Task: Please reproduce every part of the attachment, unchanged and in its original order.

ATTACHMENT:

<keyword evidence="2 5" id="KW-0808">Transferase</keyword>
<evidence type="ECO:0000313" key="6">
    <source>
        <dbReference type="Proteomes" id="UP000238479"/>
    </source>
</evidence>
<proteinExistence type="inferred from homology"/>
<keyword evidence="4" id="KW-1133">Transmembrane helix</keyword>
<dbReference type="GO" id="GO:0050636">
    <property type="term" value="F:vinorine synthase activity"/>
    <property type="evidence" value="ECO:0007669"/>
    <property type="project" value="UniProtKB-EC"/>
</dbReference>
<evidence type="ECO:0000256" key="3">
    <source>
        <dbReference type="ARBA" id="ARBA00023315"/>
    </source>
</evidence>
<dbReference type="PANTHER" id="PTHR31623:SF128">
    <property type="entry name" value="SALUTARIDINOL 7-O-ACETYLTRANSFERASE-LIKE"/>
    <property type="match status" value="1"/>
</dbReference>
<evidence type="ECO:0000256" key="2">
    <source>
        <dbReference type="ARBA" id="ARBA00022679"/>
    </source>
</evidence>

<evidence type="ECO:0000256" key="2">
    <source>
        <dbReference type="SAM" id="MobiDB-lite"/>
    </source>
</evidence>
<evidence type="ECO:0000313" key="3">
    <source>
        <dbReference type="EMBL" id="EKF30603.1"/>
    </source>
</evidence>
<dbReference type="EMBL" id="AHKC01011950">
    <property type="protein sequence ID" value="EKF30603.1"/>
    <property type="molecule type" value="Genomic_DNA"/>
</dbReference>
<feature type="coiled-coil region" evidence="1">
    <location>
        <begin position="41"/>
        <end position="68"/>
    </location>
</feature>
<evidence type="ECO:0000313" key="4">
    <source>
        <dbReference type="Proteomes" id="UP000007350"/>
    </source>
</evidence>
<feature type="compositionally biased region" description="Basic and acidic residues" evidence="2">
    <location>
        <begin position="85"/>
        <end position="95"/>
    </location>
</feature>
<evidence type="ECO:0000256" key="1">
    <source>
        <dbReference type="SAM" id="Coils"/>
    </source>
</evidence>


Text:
<keyword evidence="2 5" id="KW-0808">Transferase</keyword>
<evidence type="ECO:0000313" key="6">
    <source>
        <dbReference type="Proteomes" id="UP000238479"/>
    </source>
</evidence>
<proteinExistence type="inferred from homology"/>
<keyword evidence="4" id="KW-1133">Transmembrane helix</keyword>
<dbReference type="GO" id="GO:0050636">
    <property type="term" value="F:vinorine synthase activity"/>
    <property type="evidence" value="ECO:0007669"/>
    <property type="project" value="UniProtKB-EC"/>
</dbReference>
<evidence type="ECO:0000256" key="3">
    <source>
        <dbReference type="ARBA" id="ARBA00023315"/>
    </source>
</evidence>
<dbReference type="PANTHER" id="PTHR31623:SF128">
    <property type="entry name" value="SALUTARIDINOL 7-O-ACETYLTRANSFERASE-LIKE"/>
    <property type="match status" value="1"/>
</dbReference>
<evidence type="ECO:0000256" key="2">
    <source>
        <dbReference type="ARBA" id="ARBA00022679"/>
    </source>
</evidence>

<evidence type="ECO:0000256" key="2">
    <source>
        <dbReference type="SAM" id="MobiDB-lite"/>
    </source>
</evidence>
<evidence type="ECO:0000313" key="3">
    <source>
        <dbReference type="EMBL" id="EKF30603.1"/>
    </source>
</evidence>
<dbReference type="EMBL" id="AHKC01011950">
    <property type="protein sequence ID" value="EKF30603.1"/>
    <property type="molecule type" value="Genomic_DNA"/>
</dbReference>
<feature type="coiled-coil region" evidence="1">
    <location>
        <begin position="41"/>
        <end position="68"/>
    </location>
</feature>
<evidence type="ECO:0000313" key="4">
    <source>
        <dbReference type="Proteomes" id="UP000007350"/>
    </source>
</evidence>
<feature type="compositionally biased region" description="Basic and acidic residues" evidence="2">
    <location>
        <begin position="85"/>
        <end position="95"/>
    </location>
</feature>
<evidence type="ECO:0000256" key="1">
    <source>
        <dbReference type="SAM" id="Coils"/>
    </source>
</evidence>